Tuesday, May 31, 2011
Wednesday, May 25, 2011
Thursday, May 19, 2011
|photo by Chuck Pryce|
Artist Chuck Pryce, a friend and colleague of mine, and his wife Candy recently sent me a lovely gift: a half dozen eggs from his country home where he keeps ten hens. One of the most wonderful details about this story is that each breed of chicken lays a different color egg. Chuck emailed me some sweet commentary describing his brood (I wish I had more photos of these amazing chickens):
- Ancona: black and white mottled, lays the smallish white egg.
- Araucana: one lavender in color, the other in brown. These girls have huge heads, and for some reason are very friendly. They lay the blug eggs.
- Astraloop: black and white iridescent green feathers lay the brown eggs.
- La Bresse: skinny white, and nervous. These are the French Hens (good eating, says Chuck) and give white and pale brown eggs
- Buff orpington: large blond girls, also very friendly and lay the pink eggs.
After cracking your eggs in a large enough bowl to allow for some good whisking, take a fork and beat rigorously for about a minute. This will make the eggs fluffy and buttery in the end.
Next, heat up some unsalted butter in a flat pan. I cannot stress the following enough, use unsalted butter. I generally use a European or local butter. Wait until the butter almost stops bubbling completely. You'll also smell the beginning of some caramelization . . . this is when you know it's time to pour in the unseasoned eggs. Just pour the eggs. Never add any seasoning until the eggs are fully cooked.
Put the eggs on a plate and sprinkle with sea salt. I'm a big fan of Australian Murray River seas crystals. If you can multi-task as I like to do in the kitchen, squeeze some fresh oranges and put a baguette in the oven before beating your eggs. Place the baguette on the dish with the eggs, and set the table or a tray with salt, butter, jam, and your choice of beverages, and you'll have a nice send-off to weekend activities.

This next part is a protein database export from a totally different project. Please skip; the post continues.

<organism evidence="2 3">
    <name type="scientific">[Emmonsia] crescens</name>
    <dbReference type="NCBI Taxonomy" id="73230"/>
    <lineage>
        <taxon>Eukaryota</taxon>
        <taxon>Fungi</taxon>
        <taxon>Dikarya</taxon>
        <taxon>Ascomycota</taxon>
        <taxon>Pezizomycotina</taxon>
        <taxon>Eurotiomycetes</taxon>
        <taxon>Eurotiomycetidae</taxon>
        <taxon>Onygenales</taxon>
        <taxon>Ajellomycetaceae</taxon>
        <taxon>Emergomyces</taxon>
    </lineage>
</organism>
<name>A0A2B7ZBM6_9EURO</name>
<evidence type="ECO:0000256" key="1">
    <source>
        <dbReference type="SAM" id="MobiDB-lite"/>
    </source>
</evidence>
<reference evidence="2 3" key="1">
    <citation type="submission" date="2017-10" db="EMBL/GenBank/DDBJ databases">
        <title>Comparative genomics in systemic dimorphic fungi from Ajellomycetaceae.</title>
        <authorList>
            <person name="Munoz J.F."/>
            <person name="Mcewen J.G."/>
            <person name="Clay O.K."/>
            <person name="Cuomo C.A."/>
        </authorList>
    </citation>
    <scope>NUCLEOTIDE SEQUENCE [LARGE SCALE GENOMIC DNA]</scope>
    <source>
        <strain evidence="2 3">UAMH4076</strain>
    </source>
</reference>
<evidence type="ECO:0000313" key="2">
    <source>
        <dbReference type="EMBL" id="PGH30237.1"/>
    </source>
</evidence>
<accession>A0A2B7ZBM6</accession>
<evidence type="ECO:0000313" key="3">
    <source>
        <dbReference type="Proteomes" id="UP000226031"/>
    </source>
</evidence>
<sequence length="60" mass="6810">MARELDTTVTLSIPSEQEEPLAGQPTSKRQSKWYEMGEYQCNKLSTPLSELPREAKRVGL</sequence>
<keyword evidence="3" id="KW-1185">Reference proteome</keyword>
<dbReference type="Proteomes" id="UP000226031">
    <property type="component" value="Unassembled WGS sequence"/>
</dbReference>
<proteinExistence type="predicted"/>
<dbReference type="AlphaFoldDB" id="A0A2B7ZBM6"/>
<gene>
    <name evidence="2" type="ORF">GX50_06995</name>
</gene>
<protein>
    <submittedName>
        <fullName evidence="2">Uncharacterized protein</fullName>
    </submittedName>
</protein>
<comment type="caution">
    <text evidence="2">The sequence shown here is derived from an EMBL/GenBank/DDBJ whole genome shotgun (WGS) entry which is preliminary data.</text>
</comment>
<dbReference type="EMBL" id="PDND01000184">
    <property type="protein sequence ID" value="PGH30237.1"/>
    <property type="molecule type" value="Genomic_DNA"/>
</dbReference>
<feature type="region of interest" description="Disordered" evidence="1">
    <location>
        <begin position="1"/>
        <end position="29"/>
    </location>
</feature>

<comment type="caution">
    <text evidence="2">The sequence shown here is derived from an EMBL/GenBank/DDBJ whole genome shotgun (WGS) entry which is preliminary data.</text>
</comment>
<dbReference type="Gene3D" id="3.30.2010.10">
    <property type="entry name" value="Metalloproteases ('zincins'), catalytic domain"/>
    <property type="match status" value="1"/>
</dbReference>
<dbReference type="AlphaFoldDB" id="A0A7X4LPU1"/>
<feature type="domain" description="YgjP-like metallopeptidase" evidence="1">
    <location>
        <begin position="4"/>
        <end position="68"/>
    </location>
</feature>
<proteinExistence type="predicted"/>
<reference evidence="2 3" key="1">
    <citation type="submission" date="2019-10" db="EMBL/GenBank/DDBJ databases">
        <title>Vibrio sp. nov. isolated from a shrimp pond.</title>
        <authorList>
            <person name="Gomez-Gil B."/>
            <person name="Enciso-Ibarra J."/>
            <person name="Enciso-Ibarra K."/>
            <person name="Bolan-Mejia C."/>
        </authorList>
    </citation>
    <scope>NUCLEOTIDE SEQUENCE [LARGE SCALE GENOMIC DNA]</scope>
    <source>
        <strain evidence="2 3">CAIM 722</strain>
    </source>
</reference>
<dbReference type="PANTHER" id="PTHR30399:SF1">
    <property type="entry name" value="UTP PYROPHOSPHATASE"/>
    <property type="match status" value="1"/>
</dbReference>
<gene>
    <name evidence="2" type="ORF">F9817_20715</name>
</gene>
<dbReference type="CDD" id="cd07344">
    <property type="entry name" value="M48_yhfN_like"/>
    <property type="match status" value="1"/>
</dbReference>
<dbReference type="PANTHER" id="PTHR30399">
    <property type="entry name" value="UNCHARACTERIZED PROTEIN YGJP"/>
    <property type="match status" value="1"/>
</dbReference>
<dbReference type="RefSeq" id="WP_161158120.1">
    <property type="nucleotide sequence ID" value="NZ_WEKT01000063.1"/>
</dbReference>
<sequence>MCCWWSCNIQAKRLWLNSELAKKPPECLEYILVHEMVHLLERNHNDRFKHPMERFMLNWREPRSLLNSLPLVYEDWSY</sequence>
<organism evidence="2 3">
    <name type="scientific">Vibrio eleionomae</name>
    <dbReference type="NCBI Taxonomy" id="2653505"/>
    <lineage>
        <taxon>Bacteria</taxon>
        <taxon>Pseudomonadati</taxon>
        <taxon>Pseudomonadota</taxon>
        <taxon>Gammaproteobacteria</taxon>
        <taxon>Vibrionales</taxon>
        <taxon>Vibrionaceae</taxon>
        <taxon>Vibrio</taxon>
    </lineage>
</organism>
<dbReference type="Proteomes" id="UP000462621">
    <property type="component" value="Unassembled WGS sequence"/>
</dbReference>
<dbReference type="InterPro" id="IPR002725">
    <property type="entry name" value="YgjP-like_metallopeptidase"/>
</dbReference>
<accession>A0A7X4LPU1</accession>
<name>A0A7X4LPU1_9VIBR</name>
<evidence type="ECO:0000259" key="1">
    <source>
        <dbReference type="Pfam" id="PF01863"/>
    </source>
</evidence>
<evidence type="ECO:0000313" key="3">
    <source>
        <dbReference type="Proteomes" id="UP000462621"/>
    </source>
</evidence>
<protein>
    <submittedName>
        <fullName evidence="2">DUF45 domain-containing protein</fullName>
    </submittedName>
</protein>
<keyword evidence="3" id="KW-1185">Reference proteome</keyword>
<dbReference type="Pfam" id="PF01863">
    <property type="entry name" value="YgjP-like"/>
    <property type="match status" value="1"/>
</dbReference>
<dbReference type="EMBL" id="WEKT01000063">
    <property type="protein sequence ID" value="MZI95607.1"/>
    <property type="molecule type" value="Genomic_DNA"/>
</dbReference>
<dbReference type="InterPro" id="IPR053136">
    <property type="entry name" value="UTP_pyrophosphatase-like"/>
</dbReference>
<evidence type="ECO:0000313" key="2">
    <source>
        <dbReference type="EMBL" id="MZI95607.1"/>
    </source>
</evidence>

Monday, May 9, 2011
After the great success of Istancool 2010 (which celebrated Istanbul's status as the 2010 European Capital of Culture), the global brand Liberatum in association with Istanbul'74 and AnOther Magazine will host the second edition of the prestigious art, design, fashion, film, music, literature and architecture festival from May 27 through 29. Festival founder and artistic director Pablo Ganguli is again collaborating this year with Demet Maftuoglu who is creative head of the festival.
The festival, which features leading cultural personalities from Turkey and other parts of the world, offers a fascinating and unique cultural experience that brings together some of the world's most talented artists to Instanbul. I am honored to be a part of the festivities this year.
Please visit the website for more information.
Friday 27 May 2011
Vakko Cultural and Fashion Centre
1pm - Cinema in the Age of Marketing
Marco Mueller, Kirsten Dunst and Nurgul Yesilcay
What does Contemporary Cinema Tell Us About The World Today
2pm Murathan Mungan interviewed by Muammer Brav
3pm Io Sono L'Amore - Film Screening
3pm Haider Ackermann Worksho
5pm Q&A - Tilda Swinton and Luca Guadagnino with Serra Yilmaz
Saturday 28 May 2011
1pm Culture of The Young
Dan Colen and Ryan McGinley
Street Art and Its Effect on Counter Culture
2pm Collapse Into Now
Michael Stipe, Sophie Calle, Sam Taylor-Wood. Chaired by Jefferson Hack
Michael Stipe presents his 'Collapse Into Now' film project - A series of short films made by artists including Sam Taylor Wood and Sophie Calle to accompany each of the songs on R.E.M.'s most recent album.
3pm Fables of Turkey
Murat Daltaban and Hakan Gunday
The Impact of Turkish Literature on Theatre
4pm The English Director
Sam Taylor-Wood presents Play by Samuel Beckett. Directed by Anthony Minghella
Sunday 29 May 2011
Istanbul Modern Museum
1pm Sophie's World
A Talk with Sophie Calle
2pm Love and Revolt
Reha Erdem with Firat Yucel
The Cinema of Reha Erdem
3pm Artists Vs Brands
The Artist as A Brand
4pm Tuncer Kurtiz - A Special Presentation
5pm Voices of Hope
Amnesty International - Readings